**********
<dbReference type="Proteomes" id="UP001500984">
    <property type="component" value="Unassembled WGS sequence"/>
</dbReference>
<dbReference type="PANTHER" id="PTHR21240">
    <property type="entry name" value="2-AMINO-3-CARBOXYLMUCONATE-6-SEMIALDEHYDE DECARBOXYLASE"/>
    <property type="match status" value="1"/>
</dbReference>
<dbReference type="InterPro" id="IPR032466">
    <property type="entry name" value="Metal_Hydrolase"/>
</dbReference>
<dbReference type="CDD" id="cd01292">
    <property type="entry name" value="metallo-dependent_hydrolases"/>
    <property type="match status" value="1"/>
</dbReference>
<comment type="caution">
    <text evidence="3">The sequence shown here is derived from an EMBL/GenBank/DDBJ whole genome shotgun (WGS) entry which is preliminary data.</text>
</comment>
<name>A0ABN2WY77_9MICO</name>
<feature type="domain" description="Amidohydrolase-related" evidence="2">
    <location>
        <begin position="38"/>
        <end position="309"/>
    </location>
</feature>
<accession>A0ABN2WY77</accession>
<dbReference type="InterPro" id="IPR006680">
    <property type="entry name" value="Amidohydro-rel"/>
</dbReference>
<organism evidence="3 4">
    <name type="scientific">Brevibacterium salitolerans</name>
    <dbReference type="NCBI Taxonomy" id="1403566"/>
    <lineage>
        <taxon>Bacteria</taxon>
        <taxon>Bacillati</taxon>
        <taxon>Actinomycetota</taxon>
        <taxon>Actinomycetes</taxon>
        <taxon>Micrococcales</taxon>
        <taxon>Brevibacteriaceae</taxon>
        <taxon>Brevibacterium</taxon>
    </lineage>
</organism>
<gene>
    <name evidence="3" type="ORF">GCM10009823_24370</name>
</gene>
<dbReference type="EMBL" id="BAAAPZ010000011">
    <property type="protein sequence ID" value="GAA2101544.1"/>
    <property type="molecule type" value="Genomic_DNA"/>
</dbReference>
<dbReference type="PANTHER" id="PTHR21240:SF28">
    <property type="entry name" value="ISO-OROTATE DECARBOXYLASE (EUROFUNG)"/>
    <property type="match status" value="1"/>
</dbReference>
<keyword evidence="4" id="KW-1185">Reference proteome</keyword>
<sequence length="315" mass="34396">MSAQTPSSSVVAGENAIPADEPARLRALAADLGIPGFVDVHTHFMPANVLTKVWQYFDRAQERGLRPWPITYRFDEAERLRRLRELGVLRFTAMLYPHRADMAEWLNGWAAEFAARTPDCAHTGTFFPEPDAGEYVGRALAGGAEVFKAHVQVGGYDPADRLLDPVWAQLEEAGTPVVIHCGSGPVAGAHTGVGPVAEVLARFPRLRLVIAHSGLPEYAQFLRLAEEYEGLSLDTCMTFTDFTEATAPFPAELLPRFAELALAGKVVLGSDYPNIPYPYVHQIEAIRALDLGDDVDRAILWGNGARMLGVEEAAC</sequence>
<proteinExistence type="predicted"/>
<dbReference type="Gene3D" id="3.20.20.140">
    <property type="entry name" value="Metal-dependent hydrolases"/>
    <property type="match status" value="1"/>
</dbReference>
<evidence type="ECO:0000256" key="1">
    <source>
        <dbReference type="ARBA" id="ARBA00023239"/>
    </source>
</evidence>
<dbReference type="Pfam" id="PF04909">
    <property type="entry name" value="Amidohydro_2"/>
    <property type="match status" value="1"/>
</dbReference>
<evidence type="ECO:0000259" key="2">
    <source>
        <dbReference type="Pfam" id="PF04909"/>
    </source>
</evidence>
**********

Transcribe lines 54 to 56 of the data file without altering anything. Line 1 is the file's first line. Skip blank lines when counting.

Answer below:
<sequence length="315" mass="34396">MSAQTPSSSVVAGENAIPADEPARLRALAADLGIPGFVDVHTHFMPANVLTKVWQYFDRAQERGLRPWPITYRFDEAERLRRLRELGVLRFTAMLYPHRADMAEWLNGWAAEFAARTPDCAHTGTFFPEPDAGEYVGRALAGGAEVFKAHVQVGGYDPADRLLDPVWAQLEEAGTPVVIHCGSGPVAGAHTGVGPVAEVLARFPRLRLVIAHSGLPEYAQFLRLAEEYEGLSLDTCMTFTDFTEATAPFPAELLPRFAELALAGKVVLGSDYPNIPYPYVHQIEAIRALDLGDDVDRAILWGNGARMLGVEEAAC</sequence>
<proteinExistence type="predicted"/>
<dbReference type="Gene3D" id="3.20.20.140">